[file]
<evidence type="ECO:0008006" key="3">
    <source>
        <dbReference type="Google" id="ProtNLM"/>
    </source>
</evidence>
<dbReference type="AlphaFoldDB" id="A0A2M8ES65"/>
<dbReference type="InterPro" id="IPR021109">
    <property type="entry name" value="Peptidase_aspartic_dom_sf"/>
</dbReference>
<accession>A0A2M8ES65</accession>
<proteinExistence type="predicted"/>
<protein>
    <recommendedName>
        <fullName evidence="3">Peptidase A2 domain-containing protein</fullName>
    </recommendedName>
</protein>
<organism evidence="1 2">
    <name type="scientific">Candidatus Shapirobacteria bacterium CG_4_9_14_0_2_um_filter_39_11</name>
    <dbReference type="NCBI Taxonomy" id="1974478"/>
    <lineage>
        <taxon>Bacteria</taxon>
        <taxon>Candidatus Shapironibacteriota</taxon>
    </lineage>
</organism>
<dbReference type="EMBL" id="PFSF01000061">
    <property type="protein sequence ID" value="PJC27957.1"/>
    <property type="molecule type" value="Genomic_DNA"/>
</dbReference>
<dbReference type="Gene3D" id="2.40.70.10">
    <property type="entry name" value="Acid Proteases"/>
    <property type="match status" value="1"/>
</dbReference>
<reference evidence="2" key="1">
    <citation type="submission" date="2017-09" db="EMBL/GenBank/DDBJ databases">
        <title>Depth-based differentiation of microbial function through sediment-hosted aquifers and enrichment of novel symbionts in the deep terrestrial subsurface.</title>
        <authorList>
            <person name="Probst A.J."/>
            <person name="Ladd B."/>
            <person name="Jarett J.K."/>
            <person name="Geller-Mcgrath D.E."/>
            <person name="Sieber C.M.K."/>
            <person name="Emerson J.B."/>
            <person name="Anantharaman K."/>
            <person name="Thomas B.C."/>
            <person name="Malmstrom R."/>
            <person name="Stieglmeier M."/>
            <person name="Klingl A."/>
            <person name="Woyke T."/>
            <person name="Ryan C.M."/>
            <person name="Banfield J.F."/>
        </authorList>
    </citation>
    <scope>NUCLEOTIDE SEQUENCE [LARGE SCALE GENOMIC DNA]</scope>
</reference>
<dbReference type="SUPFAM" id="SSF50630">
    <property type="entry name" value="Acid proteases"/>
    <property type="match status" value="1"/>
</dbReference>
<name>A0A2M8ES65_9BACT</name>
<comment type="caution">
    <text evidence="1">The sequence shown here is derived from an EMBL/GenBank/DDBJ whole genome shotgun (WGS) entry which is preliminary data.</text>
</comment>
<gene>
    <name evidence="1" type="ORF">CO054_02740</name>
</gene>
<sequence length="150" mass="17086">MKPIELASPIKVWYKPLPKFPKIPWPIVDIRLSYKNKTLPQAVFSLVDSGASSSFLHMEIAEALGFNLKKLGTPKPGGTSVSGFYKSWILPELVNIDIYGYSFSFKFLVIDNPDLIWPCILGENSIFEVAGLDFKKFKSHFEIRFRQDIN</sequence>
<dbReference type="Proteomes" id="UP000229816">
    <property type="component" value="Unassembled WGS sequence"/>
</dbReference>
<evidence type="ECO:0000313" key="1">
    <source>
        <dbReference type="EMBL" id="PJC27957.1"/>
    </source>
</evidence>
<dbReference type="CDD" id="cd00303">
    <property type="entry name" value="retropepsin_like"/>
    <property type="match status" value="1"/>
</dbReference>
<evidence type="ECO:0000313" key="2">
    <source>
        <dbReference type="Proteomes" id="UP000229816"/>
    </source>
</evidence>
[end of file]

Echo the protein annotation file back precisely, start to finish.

<evidence type="ECO:0008006" key="3">
    <source>
        <dbReference type="Google" id="ProtNLM"/>
    </source>
</evidence>
<dbReference type="AlphaFoldDB" id="A0A2M8ES65"/>
<dbReference type="InterPro" id="IPR021109">
    <property type="entry name" value="Peptidase_aspartic_dom_sf"/>
</dbReference>
<accession>A0A2M8ES65</accession>
<proteinExistence type="predicted"/>
<protein>
    <recommendedName>
        <fullName evidence="3">Peptidase A2 domain-containing protein</fullName>
    </recommendedName>
</protein>
<organism evidence="1 2">
    <name type="scientific">Candidatus Shapirobacteria bacterium CG_4_9_14_0_2_um_filter_39_11</name>
    <dbReference type="NCBI Taxonomy" id="1974478"/>
    <lineage>
        <taxon>Bacteria</taxon>
        <taxon>Candidatus Shapironibacteriota</taxon>
    </lineage>
</organism>
<dbReference type="EMBL" id="PFSF01000061">
    <property type="protein sequence ID" value="PJC27957.1"/>
    <property type="molecule type" value="Genomic_DNA"/>
</dbReference>
<dbReference type="Gene3D" id="2.40.70.10">
    <property type="entry name" value="Acid Proteases"/>
    <property type="match status" value="1"/>
</dbReference>
<reference evidence="2" key="1">
    <citation type="submission" date="2017-09" db="EMBL/GenBank/DDBJ databases">
        <title>Depth-based differentiation of microbial function through sediment-hosted aquifers and enrichment of novel symbionts in the deep terrestrial subsurface.</title>
        <authorList>
            <person name="Probst A.J."/>
            <person name="Ladd B."/>
            <person name="Jarett J.K."/>
            <person name="Geller-Mcgrath D.E."/>
            <person name="Sieber C.M.K."/>
            <person name="Emerson J.B."/>
            <person name="Anantharaman K."/>
            <person name="Thomas B.C."/>
            <person name="Malmstrom R."/>
            <person name="Stieglmeier M."/>
            <person name="Klingl A."/>
            <person name="Woyke T."/>
            <person name="Ryan C.M."/>
            <person name="Banfield J.F."/>
        </authorList>
    </citation>
    <scope>NUCLEOTIDE SEQUENCE [LARGE SCALE GENOMIC DNA]</scope>
</reference>
<dbReference type="SUPFAM" id="SSF50630">
    <property type="entry name" value="Acid proteases"/>
    <property type="match status" value="1"/>
</dbReference>
<name>A0A2M8ES65_9BACT</name>
<comment type="caution">
    <text evidence="1">The sequence shown here is derived from an EMBL/GenBank/DDBJ whole genome shotgun (WGS) entry which is preliminary data.</text>
</comment>
<gene>
    <name evidence="1" type="ORF">CO054_02740</name>
</gene>
<sequence length="150" mass="17086">MKPIELASPIKVWYKPLPKFPKIPWPIVDIRLSYKNKTLPQAVFSLVDSGASSSFLHMEIAEALGFNLKKLGTPKPGGTSVSGFYKSWILPELVNIDIYGYSFSFKFLVIDNPDLIWPCILGENSIFEVAGLDFKKFKSHFEIRFRQDIN</sequence>
<dbReference type="Proteomes" id="UP000229816">
    <property type="component" value="Unassembled WGS sequence"/>
</dbReference>
<evidence type="ECO:0000313" key="1">
    <source>
        <dbReference type="EMBL" id="PJC27957.1"/>
    </source>
</evidence>
<dbReference type="CDD" id="cd00303">
    <property type="entry name" value="retropepsin_like"/>
    <property type="match status" value="1"/>
</dbReference>
<evidence type="ECO:0000313" key="2">
    <source>
        <dbReference type="Proteomes" id="UP000229816"/>
    </source>
</evidence>